Too many children are excluded from school— 42 children a day are permanently excluded from school and 410 are on fixed-term exclusions. They end up in gang and knife culture and become vulnerable to predators. Back in 2011-12 we produced heat maps of where children should be placed. Senior police officers and heads of schools from Kent, where a disproportionate number of children in care are placed—largely from London boroughs—came to see me. They told me that they were seriously worried about being overwhelmed by children in the care system who were not properly looked after and were placed in wholly inappropriate areas. We had cases of children being placed in children’s homes on the same streets as sex offender hostels.

We changed the regulations so that where children are placed out of the area of the local authority responsible for them, the director of children’s services will be responsible for a risk assessment of whether the place is appropriate and safe—not just whether the house was okay, but whether the area was okay. Still, 41% of children across the care system are placed out of area. In the case of going to children’s homes, that is over two thirds. Those heat maps are still not being properly enforced. That is part of the reason why too many of our children are still vulnerable.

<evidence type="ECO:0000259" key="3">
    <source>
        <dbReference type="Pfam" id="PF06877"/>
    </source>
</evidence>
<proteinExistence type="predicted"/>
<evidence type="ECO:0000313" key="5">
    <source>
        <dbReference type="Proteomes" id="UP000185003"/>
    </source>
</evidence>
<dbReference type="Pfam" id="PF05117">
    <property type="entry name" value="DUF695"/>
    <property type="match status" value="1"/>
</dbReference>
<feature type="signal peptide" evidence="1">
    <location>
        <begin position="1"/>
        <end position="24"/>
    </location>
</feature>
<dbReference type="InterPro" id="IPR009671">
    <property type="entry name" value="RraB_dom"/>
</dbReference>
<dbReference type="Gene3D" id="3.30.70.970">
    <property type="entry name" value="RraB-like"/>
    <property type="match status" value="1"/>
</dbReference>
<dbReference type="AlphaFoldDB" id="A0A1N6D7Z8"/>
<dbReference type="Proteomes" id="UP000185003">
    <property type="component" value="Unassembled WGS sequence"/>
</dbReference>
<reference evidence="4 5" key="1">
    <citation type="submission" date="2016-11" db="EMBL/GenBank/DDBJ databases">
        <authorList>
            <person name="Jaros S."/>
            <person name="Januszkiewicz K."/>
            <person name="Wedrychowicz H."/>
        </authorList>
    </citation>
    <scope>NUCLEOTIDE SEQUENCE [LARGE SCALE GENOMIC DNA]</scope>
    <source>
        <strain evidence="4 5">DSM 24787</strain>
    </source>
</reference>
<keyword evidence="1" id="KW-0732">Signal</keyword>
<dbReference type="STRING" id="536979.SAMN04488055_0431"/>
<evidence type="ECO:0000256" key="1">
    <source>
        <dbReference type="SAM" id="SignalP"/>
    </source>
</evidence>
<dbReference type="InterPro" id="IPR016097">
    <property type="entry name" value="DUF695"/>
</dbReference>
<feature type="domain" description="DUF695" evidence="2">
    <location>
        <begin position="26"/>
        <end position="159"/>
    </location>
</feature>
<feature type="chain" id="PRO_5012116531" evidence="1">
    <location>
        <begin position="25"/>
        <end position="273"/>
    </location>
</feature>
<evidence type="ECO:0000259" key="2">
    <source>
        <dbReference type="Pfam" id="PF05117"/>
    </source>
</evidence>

My plea is that we learn the lessons. We need to know why people were not brought to account, and they still need to be brought to account. Are perpetrators still out there who could be prosecuted? What are we doing for the victims—those children who are still suffering the trauma of having gone through their experiences, which have been brought up again by the publication of this report? Are we properly looking after their interests? What are we doing now to ensure that those vulnerable children are properly looked after by agencies who get it? Agencies must know the extent of the problem, know what they have to do and act together in the best interests of the welfare of those children, so that tragic cases such as Victoria’s never happen again.